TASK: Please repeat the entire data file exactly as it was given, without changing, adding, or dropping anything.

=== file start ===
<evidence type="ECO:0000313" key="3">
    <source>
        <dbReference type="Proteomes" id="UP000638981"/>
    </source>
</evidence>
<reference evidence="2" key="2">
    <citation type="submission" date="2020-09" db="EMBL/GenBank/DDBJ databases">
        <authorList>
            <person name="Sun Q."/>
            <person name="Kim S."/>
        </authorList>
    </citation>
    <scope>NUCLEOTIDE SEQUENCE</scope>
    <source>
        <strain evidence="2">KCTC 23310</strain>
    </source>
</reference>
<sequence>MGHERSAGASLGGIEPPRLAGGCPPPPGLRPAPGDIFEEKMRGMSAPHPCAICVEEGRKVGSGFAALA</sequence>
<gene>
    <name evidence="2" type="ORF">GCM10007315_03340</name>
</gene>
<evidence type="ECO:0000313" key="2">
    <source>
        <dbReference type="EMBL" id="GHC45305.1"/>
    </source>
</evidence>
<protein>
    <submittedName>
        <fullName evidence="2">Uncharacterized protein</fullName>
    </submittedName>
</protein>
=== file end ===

<evidence type="ECO:0000313" key="3">
    <source>
        <dbReference type="Proteomes" id="UP000638981"/>
    </source>
</evidence>
<reference evidence="2" key="2">
    <citation type="submission" date="2020-09" db="EMBL/GenBank/DDBJ databases">
        <authorList>
            <person name="Sun Q."/>
            <person name="Kim S."/>
        </authorList>
    </citation>
    <scope>NUCLEOTIDE SEQUENCE</scope>
    <source>
        <strain evidence="2">KCTC 23310</strain>
    </source>
</reference>
<sequence>MGHERSAGASLGGIEPPRLAGGCPPPPGLRPAPGDIFEEKMRGMSAPHPCAICVEEGRKVGSGFAALA</sequence>
<gene>
    <name evidence="2" type="ORF">GCM10007315_03340</name>
</gene>
<evidence type="ECO:0000313" key="2">
    <source>
        <dbReference type="EMBL" id="GHC45305.1"/>
    </source>
</evidence>
<protein>
    <submittedName>
        <fullName evidence="2">Uncharacterized protein</fullName>
    </submittedName>
</protein>